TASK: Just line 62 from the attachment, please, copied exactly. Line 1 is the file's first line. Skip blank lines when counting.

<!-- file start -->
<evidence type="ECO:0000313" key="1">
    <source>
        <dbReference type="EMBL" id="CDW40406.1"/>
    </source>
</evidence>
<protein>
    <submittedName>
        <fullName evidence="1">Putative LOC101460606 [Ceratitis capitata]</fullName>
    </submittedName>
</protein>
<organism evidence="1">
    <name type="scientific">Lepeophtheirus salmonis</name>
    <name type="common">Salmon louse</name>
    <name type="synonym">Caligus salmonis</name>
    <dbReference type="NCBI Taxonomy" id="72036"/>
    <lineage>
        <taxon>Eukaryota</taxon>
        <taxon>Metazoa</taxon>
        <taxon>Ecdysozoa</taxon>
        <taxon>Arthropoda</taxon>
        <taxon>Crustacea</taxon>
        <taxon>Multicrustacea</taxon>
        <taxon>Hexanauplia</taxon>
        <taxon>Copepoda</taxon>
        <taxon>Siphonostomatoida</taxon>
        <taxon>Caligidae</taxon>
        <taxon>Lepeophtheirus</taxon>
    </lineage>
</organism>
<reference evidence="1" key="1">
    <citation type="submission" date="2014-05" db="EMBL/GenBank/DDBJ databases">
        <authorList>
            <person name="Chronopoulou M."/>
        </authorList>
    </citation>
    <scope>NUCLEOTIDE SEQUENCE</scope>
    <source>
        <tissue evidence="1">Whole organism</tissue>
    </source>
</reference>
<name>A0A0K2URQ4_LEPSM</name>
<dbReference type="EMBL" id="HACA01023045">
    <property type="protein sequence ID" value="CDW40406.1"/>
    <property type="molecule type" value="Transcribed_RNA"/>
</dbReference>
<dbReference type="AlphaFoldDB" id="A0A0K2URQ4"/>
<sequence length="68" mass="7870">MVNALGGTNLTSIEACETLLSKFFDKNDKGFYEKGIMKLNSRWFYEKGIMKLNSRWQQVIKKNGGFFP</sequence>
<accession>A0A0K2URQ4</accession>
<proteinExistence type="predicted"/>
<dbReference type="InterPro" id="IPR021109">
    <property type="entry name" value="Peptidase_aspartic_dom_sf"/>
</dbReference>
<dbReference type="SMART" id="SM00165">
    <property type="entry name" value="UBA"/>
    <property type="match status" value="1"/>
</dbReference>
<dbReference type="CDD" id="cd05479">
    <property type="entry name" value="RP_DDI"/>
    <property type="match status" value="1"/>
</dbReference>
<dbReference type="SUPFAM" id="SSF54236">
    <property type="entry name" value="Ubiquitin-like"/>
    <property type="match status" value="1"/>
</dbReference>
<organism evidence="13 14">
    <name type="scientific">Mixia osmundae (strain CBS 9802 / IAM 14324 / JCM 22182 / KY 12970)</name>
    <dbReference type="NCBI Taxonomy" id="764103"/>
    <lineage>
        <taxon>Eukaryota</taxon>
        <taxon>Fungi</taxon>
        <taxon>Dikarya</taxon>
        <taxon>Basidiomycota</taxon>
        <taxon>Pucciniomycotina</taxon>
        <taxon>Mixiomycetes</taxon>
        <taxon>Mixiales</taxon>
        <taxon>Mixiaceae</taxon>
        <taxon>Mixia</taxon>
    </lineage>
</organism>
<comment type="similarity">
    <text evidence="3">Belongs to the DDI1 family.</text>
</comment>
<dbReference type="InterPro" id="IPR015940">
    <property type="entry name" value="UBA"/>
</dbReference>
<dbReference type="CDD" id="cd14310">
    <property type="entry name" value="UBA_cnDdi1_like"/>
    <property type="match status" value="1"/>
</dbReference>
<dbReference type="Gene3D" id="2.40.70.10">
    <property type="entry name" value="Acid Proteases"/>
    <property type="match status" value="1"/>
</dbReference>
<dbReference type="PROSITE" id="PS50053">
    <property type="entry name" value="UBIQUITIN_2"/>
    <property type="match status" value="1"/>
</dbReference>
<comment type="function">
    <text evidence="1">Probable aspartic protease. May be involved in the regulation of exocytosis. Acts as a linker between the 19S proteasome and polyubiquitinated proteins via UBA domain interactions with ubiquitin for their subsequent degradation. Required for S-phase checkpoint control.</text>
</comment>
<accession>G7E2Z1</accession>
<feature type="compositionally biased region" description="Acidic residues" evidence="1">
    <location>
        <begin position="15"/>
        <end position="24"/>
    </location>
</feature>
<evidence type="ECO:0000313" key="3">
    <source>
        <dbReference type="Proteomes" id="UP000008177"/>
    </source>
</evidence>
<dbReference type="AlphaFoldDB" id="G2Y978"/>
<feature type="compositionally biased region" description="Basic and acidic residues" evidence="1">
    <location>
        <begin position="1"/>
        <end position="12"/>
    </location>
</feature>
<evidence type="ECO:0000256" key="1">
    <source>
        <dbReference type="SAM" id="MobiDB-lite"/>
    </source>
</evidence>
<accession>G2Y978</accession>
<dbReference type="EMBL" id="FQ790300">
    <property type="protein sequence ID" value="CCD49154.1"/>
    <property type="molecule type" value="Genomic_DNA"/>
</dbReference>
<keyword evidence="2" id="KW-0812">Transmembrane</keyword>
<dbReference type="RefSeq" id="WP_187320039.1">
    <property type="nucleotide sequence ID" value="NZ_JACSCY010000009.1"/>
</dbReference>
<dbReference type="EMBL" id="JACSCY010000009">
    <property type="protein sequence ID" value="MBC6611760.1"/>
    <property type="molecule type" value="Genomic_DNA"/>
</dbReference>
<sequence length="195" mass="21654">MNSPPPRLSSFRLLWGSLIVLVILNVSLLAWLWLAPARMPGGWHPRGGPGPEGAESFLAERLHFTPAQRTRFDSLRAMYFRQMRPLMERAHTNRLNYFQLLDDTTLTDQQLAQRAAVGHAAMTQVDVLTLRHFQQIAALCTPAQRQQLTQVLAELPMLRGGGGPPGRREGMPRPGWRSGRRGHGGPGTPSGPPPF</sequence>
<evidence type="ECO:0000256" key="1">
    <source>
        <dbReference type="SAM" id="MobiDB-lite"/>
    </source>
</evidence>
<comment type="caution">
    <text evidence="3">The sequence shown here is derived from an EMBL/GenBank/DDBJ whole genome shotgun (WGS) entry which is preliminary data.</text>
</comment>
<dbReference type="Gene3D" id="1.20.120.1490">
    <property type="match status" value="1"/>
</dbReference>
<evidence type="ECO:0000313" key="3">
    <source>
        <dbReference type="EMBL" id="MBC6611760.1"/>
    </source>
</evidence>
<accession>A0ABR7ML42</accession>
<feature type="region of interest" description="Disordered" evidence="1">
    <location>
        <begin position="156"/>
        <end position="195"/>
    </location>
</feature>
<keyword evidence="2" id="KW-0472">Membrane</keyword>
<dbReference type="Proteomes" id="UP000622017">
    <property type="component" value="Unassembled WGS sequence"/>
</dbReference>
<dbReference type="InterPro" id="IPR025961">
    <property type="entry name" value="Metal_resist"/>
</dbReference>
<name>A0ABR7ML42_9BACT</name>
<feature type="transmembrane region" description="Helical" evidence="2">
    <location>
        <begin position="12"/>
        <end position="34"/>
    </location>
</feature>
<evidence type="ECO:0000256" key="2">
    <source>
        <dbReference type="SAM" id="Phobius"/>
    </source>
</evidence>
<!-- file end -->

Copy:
    <property type="entry name" value="Ubiquitin-like"/>